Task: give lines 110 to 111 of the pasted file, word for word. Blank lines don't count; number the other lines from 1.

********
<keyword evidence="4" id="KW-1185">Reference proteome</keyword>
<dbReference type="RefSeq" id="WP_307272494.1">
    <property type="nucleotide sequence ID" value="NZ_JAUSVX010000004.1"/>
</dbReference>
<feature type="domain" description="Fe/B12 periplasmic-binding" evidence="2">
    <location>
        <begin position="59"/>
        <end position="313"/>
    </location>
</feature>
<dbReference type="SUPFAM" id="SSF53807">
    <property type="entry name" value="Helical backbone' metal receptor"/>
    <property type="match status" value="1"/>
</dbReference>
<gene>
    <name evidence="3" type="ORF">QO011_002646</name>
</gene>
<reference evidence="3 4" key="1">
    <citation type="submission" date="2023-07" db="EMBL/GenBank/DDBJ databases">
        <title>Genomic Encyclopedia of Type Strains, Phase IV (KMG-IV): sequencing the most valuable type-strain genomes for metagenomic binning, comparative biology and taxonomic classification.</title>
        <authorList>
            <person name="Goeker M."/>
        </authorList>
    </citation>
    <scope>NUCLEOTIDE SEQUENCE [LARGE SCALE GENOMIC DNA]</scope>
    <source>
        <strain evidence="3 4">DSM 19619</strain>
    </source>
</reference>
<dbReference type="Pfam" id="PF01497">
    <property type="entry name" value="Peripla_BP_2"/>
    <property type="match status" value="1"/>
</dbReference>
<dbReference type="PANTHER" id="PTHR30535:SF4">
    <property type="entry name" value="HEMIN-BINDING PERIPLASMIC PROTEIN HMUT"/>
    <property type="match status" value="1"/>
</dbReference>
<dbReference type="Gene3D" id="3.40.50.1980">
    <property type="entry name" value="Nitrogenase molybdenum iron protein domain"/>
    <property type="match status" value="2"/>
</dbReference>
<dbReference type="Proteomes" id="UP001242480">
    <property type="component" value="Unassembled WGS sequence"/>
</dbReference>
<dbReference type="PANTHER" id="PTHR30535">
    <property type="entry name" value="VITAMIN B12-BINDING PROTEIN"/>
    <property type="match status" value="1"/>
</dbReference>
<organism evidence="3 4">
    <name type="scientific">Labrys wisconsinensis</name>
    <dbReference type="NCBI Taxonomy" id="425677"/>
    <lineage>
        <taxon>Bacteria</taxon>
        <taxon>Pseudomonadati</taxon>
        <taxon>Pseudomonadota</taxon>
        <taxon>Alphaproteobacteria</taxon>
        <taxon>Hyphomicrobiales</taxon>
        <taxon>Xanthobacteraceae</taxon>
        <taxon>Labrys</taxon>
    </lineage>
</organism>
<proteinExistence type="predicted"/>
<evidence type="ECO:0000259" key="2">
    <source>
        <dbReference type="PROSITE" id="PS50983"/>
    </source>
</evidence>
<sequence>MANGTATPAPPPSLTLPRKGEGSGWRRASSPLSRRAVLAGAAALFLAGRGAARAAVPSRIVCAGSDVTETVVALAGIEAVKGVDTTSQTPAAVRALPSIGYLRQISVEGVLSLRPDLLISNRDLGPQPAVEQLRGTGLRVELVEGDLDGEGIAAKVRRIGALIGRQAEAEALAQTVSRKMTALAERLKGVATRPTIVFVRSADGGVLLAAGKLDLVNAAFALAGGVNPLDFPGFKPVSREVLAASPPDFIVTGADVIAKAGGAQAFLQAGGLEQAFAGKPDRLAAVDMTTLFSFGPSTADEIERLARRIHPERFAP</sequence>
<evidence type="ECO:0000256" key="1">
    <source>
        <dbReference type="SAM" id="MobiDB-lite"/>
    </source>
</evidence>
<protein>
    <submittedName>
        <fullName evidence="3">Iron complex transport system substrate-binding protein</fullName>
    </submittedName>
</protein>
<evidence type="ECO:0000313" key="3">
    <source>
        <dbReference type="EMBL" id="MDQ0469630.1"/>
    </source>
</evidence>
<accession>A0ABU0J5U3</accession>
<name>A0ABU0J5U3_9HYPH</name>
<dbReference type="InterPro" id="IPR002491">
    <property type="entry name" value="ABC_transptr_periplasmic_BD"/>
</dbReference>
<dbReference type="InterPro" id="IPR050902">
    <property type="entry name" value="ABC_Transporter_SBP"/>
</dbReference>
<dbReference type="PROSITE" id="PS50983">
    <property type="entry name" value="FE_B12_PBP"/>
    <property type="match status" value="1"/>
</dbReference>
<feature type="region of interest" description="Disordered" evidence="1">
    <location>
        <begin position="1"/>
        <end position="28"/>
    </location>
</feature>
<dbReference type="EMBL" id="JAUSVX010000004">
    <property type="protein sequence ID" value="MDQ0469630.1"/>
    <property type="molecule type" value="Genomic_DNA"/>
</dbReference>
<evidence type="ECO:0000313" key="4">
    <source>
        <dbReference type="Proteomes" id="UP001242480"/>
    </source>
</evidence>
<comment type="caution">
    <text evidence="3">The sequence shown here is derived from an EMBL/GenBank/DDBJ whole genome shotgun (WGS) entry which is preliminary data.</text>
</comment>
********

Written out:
</evidence>
<comment type="caution">